Last month I visited Sarajevo, the capital of Bosnia-Herzegovina, where east truly does meet west!
Ok, Reader, I know I can’t keep making excuses but I just didn’t have the time this past week to get up my usual posts. This one has been sitting in the back of my head for a while, so in the spirit of What I Ate Wednesday, here are some of the things I ate while visiting Bosnia in June!
Before getting to Sarajevo, I didn’t know much about it. I did enough preliminary research to know it sounded like an intriguing city a few years ago on study abroad while planning trips. Since I didn’t end up getting the chance to go then, I figured I could hit it this time around. I’m glad I did! While traveling through Slovenia, Croatia, and Bosnia, I learned so much about the history and culture of the region.
Sarajevo has changed a lot in recent years. It was under siege from about 1991-1995 as the country fought for independence from Yugoslavia, cut off from water mains and electricity. What’s there now is a fascinating mix of east and west. The different empires that ruled Bosnia left their mark on the city in the architecture of the buildings–the oldest section of the city is Ottoman, just outside that are the 19th century buildings erected under the rule of Austria-Hungary, and on the outskirts are the mid-late twentieth century structures built under the communist regime. I stayed right in the old city center, across the street from the main square of the Ottoman section, and explored some of the culture through food.
One of my favorite things to eat in the Balkans when on a budget is pita or bürek. I think I’ve mentioned bürek before, as I try it in every country that has a version (it’s kind of like Bulgarian banitsa). In most places it’s called bürek, but in Bosnia it is only called bürek if it is filled with meat, otherwise it’s called pita. Pita is phyllo dough stuffed with cheese, spinach, or potato, usually baked in a large pan and afterwards cut into manageable(ish) slabs for selling. To buy pita and bürek you usually have to go to a special shop called a buregdzinica.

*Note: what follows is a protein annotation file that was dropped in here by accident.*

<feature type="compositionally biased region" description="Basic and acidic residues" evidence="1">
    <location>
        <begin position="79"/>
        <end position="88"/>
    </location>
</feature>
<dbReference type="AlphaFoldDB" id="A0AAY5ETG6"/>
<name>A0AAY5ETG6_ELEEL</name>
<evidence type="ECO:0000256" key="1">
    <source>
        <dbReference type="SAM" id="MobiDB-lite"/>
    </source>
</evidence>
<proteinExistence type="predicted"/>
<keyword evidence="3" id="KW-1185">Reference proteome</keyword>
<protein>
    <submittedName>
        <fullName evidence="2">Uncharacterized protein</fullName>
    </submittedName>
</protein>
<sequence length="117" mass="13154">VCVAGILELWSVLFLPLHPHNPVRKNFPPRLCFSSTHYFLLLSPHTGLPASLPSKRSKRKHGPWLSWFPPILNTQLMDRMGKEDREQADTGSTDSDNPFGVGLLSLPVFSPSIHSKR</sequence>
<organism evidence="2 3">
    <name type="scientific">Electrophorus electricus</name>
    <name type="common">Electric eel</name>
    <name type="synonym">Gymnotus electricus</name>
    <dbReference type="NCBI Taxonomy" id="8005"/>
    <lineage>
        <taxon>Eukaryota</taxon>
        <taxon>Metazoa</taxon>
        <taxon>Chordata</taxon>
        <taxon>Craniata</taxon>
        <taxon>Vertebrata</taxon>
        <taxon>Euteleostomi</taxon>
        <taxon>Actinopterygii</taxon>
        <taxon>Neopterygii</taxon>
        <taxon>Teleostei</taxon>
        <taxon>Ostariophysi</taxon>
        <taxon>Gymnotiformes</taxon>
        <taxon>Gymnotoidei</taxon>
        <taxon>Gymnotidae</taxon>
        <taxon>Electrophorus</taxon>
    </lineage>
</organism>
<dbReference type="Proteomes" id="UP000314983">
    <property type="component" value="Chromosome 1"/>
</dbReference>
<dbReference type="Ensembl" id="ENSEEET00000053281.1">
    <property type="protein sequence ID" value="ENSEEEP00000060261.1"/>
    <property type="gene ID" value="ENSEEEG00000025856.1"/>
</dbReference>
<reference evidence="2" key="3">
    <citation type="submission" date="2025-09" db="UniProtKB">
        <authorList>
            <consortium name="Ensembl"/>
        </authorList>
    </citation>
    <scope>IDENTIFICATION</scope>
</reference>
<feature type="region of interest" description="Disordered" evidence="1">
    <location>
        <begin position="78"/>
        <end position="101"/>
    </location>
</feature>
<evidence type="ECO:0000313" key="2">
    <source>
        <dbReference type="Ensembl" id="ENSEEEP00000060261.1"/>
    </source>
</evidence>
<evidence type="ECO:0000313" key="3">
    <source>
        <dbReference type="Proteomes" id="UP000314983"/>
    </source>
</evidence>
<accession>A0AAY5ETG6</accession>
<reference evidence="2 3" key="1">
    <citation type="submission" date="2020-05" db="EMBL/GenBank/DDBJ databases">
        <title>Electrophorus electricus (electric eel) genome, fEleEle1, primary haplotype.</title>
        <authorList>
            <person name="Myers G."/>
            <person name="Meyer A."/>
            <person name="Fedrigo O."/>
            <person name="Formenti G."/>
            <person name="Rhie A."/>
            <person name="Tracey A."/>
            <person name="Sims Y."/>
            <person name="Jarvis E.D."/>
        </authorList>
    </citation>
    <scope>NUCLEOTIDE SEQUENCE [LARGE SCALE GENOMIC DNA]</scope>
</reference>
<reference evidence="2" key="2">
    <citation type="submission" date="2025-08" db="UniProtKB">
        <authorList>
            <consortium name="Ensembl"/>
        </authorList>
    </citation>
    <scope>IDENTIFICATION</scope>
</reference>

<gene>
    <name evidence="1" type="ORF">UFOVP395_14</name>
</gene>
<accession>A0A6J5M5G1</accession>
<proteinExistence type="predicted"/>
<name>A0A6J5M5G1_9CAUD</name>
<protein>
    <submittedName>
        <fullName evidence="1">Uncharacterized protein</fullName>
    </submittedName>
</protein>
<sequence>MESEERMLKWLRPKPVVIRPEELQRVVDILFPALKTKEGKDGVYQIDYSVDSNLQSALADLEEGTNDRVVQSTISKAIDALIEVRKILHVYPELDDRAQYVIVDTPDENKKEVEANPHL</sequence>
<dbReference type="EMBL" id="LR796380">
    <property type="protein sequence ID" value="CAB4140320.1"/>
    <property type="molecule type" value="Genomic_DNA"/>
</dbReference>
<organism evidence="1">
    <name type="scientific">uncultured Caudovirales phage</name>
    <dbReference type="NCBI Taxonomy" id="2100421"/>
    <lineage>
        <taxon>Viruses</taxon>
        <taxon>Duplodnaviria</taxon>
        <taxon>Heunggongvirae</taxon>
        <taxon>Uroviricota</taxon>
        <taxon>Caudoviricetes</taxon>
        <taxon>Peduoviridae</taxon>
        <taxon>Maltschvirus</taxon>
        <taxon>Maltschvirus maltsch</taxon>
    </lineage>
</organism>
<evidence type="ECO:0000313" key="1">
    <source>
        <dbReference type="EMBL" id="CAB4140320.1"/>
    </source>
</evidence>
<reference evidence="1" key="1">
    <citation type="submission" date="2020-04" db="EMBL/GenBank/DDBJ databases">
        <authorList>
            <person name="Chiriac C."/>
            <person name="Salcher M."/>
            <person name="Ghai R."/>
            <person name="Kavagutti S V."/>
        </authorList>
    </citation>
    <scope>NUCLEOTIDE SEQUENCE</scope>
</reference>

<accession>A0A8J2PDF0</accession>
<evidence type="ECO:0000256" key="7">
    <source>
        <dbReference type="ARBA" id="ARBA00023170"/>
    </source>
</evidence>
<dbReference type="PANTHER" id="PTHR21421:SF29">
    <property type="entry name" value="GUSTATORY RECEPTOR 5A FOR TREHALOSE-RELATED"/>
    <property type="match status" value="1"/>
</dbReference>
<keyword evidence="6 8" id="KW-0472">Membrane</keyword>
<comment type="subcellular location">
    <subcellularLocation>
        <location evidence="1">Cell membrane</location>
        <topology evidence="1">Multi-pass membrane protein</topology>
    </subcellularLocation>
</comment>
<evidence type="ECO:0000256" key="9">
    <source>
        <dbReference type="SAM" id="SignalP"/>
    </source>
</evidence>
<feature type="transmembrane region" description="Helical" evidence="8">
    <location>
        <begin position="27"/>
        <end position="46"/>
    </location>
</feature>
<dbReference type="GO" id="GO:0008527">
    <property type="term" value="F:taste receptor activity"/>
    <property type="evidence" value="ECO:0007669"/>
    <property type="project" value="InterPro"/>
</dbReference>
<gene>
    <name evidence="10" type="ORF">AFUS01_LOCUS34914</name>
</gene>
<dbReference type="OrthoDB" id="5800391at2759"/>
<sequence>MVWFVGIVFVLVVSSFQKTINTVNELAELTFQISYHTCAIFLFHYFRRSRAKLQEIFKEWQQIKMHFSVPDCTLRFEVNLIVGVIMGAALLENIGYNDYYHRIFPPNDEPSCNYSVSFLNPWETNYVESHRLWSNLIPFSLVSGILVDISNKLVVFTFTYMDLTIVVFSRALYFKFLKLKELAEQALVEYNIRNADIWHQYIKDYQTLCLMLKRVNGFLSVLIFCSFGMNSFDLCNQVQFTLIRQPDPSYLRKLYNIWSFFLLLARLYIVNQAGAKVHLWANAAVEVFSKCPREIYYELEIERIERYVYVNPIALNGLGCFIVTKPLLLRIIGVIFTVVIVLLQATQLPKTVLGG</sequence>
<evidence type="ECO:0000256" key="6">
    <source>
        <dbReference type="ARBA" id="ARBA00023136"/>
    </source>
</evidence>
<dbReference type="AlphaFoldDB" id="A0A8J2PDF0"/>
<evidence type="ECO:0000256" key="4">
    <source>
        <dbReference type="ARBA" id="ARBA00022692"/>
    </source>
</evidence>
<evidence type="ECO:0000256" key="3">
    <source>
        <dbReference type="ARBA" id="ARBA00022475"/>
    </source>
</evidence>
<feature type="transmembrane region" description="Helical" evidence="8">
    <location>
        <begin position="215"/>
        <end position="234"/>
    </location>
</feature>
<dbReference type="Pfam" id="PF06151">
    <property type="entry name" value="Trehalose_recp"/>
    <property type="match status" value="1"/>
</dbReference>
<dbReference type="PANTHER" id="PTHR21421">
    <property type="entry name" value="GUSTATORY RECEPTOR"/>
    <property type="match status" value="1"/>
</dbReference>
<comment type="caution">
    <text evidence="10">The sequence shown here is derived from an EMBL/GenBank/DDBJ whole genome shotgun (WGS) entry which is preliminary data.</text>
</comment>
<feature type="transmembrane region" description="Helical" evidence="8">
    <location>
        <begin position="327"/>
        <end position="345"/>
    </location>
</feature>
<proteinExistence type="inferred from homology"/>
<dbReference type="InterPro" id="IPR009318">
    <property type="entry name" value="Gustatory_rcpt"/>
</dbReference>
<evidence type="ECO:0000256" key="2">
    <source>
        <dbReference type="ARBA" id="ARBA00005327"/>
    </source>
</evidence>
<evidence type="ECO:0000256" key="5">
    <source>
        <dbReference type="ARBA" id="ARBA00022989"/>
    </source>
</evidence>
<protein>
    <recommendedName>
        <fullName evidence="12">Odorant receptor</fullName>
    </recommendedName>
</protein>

Another staple of Bosnian cuisine, cevapi, is also best purchased at its own specialty restaurant. Cevapi (or cevapcici if they are small) are grilled minced meat sausages. Typically cevapi are served with onions, a cheesey spread, and a traditional bread called somun. Cevapi make a quick meal and can be purchased at one of many cevabdzinica. Around lunch time everyone in the city seems to be sitting at a cevabdzinica chowing down!
To end with dessert (always), among the many souvenir shops, coffee shops, and restaurants in the old city center, there’s a small baklava shop, aptly named Baklava Shop. Baklava, like pita and bürek, are also made from flaky phyllo dough, but that’s where their similarities stop. Baklava are super sweet, stuffed with nuts, soaked in honey. It took me a long time to like baklava because of the intense sweetness and almost overpowering honey flavor. What I liked a lot about the baklava shop was that there were so many different flavors. I tried three: pistachio, chocolate, and walnut. Each cost 1,50 KM. Of the three I tried, I was most disappointed by the walnut, which had good flavor but an odd texture. I was impressed by the chocolate baklava, which tasted like a brownie soaked in honey. Definitely something I had never seen before! Unfortunately I can’t tell you the name of the street where you can find the baklava shop, as the streets in old town are a complete maze BUT I do know if you wander just off the main square, Bascarsija, you’ll find your way there!